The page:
I started my rosary with much fervor that I felt would be pleasing to God. He would see how much I believed in Him and would reward me for my faith. Like the saints, I wanted to confidently say that He would refuse me nothing. I was confident my request was also what God wanted. If he took us away from our old school, why would he bring us to something worse? And if he desired our happiness, why wouldn’t he want the kids to be happy?

But oddly enough, during the rosary, something began to change within me. It was as though a Voice was speaking over my words and distracting me from my petition. With this Voice, came a word that was repeated over and over.

I blocked the word out because this word was not in keeping with all my requests. It went against everything I was asking. I fought against it, tried to stay focused with what I wanted, because what I wanted was better, or so I thought. But by the end of the third decade, I couldn’t fight it anymore. The Voice had taken over my entire rosary and I couldn’t even remember what I wanted. In defeat, I dropped my head to my hands and listened.


“Lord, what you are asking is too hard. How can I detach myself from my kids? Do you just want me to not care about their happiness or about the things that hurt them? This is what happened in the other school, they were so unhappy and I suffered with them. I can’t go through that again, Lord, I just can’t.”

But the word lingered in my heart, echoing. With it, there was a peace, but I fought that, too:


“My God, I can’t do it. I can’t just let them go. I know they belong to you first, but…”


My words were running out; pretty soon I had no argument left. I knew in my heart that this is what I really needed, to detach myself from the obsessive worrying and things that were not in my control. They were in God’s control. I still protested a bit, but now, only with fear.

“Lord, help me to trust you. Help me to trust. I know you will take care of them. They are not mine. They belong to you. Help me to pray for them without the worry.”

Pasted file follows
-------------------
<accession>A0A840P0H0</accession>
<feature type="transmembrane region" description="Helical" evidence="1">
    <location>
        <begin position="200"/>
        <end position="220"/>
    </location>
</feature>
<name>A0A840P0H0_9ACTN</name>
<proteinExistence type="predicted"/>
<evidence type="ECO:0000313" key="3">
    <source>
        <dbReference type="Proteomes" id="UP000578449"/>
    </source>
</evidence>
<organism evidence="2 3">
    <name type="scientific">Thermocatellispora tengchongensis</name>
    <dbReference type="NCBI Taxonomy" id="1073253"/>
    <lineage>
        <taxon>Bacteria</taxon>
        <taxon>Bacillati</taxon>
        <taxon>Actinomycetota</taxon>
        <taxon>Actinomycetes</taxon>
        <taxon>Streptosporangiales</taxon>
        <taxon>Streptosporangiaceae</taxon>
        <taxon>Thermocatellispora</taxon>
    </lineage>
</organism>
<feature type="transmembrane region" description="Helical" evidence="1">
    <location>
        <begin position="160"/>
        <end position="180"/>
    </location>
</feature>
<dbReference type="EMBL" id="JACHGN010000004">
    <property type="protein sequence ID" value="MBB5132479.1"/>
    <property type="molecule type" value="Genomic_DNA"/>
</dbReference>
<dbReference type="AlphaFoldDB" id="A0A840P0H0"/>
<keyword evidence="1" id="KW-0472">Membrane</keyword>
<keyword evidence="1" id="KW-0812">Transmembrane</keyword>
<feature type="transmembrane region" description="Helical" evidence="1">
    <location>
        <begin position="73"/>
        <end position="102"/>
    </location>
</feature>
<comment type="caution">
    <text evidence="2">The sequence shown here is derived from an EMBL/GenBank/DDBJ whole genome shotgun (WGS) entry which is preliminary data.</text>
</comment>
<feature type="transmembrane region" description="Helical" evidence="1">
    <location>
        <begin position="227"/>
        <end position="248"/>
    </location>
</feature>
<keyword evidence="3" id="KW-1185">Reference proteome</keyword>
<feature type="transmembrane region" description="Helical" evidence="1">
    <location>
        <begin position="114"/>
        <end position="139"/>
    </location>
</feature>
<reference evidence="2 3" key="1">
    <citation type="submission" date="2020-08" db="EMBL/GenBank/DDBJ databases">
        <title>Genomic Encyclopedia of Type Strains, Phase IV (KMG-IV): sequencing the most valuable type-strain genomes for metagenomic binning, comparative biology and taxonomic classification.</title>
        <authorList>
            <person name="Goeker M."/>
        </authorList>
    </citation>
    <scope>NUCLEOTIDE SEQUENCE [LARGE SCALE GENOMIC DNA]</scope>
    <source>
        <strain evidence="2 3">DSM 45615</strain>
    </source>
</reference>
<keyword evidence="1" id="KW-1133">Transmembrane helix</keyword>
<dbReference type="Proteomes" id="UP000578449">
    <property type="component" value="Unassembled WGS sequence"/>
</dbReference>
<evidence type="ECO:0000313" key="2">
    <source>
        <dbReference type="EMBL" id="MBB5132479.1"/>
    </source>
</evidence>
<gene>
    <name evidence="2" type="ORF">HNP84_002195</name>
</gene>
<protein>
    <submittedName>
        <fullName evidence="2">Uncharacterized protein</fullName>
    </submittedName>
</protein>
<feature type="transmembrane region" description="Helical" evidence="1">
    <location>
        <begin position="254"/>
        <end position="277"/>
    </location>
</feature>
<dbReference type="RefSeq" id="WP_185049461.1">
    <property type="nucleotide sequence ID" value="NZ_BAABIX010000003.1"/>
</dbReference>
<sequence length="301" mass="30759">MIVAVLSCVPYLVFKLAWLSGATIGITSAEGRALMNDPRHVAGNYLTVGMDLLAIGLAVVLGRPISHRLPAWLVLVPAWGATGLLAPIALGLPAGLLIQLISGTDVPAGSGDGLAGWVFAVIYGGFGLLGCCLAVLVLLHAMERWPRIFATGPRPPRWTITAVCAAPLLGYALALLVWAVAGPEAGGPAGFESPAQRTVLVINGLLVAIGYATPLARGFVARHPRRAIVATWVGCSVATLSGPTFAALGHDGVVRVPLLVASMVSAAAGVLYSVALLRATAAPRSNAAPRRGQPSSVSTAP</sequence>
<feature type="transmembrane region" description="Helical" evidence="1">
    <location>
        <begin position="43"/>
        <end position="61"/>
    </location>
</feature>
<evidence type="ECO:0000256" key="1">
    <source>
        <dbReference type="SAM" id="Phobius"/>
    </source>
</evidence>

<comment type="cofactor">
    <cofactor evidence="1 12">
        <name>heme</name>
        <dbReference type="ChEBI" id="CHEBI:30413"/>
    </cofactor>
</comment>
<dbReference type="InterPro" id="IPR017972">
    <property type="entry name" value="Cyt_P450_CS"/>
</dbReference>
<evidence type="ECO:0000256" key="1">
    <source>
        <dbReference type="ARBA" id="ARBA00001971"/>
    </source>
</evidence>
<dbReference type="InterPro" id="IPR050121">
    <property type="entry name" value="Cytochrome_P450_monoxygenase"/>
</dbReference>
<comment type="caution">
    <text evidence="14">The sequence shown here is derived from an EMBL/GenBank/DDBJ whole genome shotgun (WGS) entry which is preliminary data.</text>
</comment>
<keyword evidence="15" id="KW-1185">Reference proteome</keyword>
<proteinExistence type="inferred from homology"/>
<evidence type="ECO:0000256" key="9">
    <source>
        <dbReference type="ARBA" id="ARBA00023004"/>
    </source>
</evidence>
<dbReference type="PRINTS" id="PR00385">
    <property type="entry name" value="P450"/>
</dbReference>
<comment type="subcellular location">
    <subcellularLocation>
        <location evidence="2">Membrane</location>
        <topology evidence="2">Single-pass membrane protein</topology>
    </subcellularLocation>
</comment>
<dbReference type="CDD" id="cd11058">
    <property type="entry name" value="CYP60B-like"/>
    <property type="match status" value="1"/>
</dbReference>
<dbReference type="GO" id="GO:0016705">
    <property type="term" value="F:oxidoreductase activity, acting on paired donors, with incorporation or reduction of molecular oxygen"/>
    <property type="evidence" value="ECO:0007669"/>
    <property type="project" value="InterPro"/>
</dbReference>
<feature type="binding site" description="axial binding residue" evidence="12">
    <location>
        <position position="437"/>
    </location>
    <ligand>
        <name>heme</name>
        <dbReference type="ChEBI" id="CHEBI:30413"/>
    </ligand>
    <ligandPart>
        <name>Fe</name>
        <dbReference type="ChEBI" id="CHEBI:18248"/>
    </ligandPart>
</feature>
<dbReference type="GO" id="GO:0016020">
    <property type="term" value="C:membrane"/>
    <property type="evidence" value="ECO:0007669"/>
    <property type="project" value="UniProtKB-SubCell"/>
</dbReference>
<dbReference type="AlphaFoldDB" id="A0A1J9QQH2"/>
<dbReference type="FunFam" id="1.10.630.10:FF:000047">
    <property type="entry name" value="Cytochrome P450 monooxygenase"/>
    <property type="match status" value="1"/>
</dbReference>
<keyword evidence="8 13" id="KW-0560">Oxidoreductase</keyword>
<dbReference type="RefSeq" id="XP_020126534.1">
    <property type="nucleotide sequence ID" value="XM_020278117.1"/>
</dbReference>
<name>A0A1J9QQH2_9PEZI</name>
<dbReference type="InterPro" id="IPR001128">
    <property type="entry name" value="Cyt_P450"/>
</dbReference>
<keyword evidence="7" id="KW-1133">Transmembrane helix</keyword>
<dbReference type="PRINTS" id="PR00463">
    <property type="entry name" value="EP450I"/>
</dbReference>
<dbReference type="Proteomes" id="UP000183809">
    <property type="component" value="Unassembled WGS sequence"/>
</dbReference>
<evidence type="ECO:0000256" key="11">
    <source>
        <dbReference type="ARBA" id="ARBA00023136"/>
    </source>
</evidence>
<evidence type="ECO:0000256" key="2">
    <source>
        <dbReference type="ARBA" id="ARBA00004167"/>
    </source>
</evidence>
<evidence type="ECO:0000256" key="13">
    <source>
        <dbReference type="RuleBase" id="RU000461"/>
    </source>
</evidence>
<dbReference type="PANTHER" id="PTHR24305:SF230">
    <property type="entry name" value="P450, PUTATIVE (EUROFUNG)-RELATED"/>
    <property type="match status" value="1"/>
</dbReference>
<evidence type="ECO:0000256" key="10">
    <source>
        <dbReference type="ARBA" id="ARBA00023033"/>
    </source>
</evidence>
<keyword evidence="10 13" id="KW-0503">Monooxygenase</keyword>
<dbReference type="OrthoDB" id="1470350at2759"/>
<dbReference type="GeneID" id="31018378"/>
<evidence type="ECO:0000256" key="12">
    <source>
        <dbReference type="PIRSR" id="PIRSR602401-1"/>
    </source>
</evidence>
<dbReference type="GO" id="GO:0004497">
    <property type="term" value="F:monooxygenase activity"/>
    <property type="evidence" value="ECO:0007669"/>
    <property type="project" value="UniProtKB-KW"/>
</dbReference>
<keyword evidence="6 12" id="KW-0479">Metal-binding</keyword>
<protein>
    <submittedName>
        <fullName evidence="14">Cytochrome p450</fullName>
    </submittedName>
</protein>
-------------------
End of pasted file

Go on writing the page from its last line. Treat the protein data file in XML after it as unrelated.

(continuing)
My thoughts went further, to things that were more painful to accept. My kids would suffer. No matter what school they went to, no matter where they went in life. I couldn’t protect them from suffering. But I could help learn to turn to God when they suffered. That was my only job here as their earthly mother. That, and to be there for them when they needed me.

The peace stayed and the worry began to leave. “Detachment” lingered on, staying with me, bringing me comfort instead of pain.

I continued to pray my rosaries and offer up my adoration hour for my kids. I wanted to continue to support my kids in prayer. But I didn’t pray with panic and fear. I prayed trusting God that whatever he allowed them to go through, good or bad, would be what was best for my kids.

My heart has been at peace for the past few weeks, and we continue to look forward to our new adventure. My kids, though nervous with typical first-day jitters, are also excited. Every so often, I fall back into my worries, but now I voice them honestly to my kids, because I’m convinced their faith is stronger than mine: “I hope you guys are happy in this new school; I hope we made the right decision in switching.”

And their answer is always the same: “I think we’re going to be OK.”

And, thank God, now I know that, too.


Follow Jerry Windley-Daoust:

Publisher, Gracewatch Media

Jerry Windley-Daoust is a writer, editor, and father of five. He writes essays and stories at Windhovering and is the show-runner for Gracewatch Media, a small Catholic publisher. You can follow his latest publishing projects at gracewatch.org.

  1. mgelineau@givehim5.net'
    | Reply

    This is the struggle of every mom, whether it is a new school or same old school. Thank you for sharing your private prayer time and message from the Lord to help those Mom’s! The message is right on. Lord, help us trust in you.